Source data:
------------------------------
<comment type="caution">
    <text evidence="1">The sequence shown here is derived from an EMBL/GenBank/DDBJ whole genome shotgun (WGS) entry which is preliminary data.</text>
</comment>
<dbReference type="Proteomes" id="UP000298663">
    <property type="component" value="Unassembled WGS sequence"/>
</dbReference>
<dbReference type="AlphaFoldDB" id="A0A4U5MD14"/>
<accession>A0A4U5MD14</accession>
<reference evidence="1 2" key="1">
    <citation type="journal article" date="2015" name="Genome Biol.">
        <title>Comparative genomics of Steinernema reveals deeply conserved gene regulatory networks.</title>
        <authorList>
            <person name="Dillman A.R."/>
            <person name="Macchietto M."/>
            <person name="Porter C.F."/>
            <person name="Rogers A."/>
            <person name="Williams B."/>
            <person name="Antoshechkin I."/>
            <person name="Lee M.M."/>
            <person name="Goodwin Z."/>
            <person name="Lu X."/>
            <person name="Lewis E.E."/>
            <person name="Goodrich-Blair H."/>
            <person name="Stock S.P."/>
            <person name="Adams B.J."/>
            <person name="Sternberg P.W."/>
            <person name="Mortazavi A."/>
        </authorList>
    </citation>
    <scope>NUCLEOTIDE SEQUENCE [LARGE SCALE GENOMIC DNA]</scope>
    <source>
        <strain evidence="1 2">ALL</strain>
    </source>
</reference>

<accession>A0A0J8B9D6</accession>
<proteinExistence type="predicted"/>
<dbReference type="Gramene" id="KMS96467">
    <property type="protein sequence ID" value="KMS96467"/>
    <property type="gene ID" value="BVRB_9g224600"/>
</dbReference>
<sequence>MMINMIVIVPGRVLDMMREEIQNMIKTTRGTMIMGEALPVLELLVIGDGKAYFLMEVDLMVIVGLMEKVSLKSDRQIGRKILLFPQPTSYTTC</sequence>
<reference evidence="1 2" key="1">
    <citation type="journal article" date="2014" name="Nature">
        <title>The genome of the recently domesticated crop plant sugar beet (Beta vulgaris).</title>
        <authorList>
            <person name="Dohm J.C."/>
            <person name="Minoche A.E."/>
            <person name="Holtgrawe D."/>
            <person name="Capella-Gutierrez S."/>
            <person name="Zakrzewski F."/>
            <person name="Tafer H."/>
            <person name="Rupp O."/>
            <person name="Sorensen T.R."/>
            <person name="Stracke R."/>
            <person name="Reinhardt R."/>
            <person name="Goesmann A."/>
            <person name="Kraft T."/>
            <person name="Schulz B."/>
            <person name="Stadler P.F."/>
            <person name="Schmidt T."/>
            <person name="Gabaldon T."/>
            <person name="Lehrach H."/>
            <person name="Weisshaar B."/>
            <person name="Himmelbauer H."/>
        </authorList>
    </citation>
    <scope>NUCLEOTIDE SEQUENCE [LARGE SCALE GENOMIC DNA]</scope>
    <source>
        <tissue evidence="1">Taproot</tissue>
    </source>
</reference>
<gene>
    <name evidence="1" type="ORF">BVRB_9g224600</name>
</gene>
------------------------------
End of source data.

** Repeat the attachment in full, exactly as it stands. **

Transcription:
<comment type="caution">
    <text evidence="1">The sequence shown here is derived from an EMBL/GenBank/DDBJ whole genome shotgun (WGS) entry which is preliminary data.</text>
</comment>
<dbReference type="Proteomes" id="UP000298663">
    <property type="component" value="Unassembled WGS sequence"/>
</dbReference>
<dbReference type="AlphaFoldDB" id="A0A4U5MD14"/>
<accession>A0A4U5MD14</accession>
<reference evidence="1 2" key="1">
    <citation type="journal article" date="2015" name="Genome Biol.">
        <title>Comparative genomics of Steinernema reveals deeply conserved gene regulatory networks.</title>
        <authorList>
            <person name="Dillman A.R."/>
            <person name="Macchietto M."/>
            <person name="Porter C.F."/>
            <person name="Rogers A."/>
            <person name="Williams B."/>
            <person name="Antoshechkin I."/>
            <person name="Lee M.M."/>
            <person name="Goodwin Z."/>
            <person name="Lu X."/>
            <person name="Lewis E.E."/>
            <person name="Goodrich-Blair H."/>
            <person name="Stock S.P."/>
            <person name="Adams B.J."/>
            <person name="Sternberg P.W."/>
            <person name="Mortazavi A."/>
        </authorList>
    </citation>
    <scope>NUCLEOTIDE SEQUENCE [LARGE SCALE GENOMIC DNA]</scope>
    <source>
        <strain evidence="1 2">ALL</strain>
    </source>
</reference>

<accession>A0A0J8B9D6</accession>
<proteinExistence type="predicted"/>
<dbReference type="Gramene" id="KMS96467">
    <property type="protein sequence ID" value="KMS96467"/>
    <property type="gene ID" value="BVRB_9g224600"/>
</dbReference>
<sequence>MMINMIVIVPGRVLDMMREEIQNMIKTTRGTMIMGEALPVLELLVIGDGKAYFLMEVDLMVIVGLMEKVSLKSDRQIGRKILLFPQPTSYTTC</sequence>
<reference evidence="1 2" key="1">
    <citation type="journal article" date="2014" name="Nature">
        <title>The genome of the recently domesticated crop plant sugar beet (Beta vulgaris).</title>
        <authorList>
            <person name="Dohm J.C."/>
            <person name="Minoche A.E."/>
            <person name="Holtgrawe D."/>
            <person name="Capella-Gutierrez S."/>
            <person name="Zakrzewski F."/>
            <person name="Tafer H."/>
            <person name="Rupp O."/>
            <person name="Sorensen T.R."/>
            <person name="Stracke R."/>
            <person name="Reinhardt R."/>
            <person name="Goesmann A."/>
            <person name="Kraft T."/>
            <person name="Schulz B."/>
            <person name="Stadler P.F."/>
            <person name="Schmidt T."/>
            <person name="Gabaldon T."/>
            <person name="Lehrach H."/>
            <person name="Weisshaar B."/>
            <person name="Himmelbauer H."/>
        </authorList>
    </citation>
    <scope>NUCLEOTIDE SEQUENCE [LARGE SCALE GENOMIC DNA]</scope>
    <source>
        <tissue evidence="1">Taproot</tissue>
    </source>
</reference>
<gene>
    <name evidence="1" type="ORF">BVRB_9g224600</name>
</gene>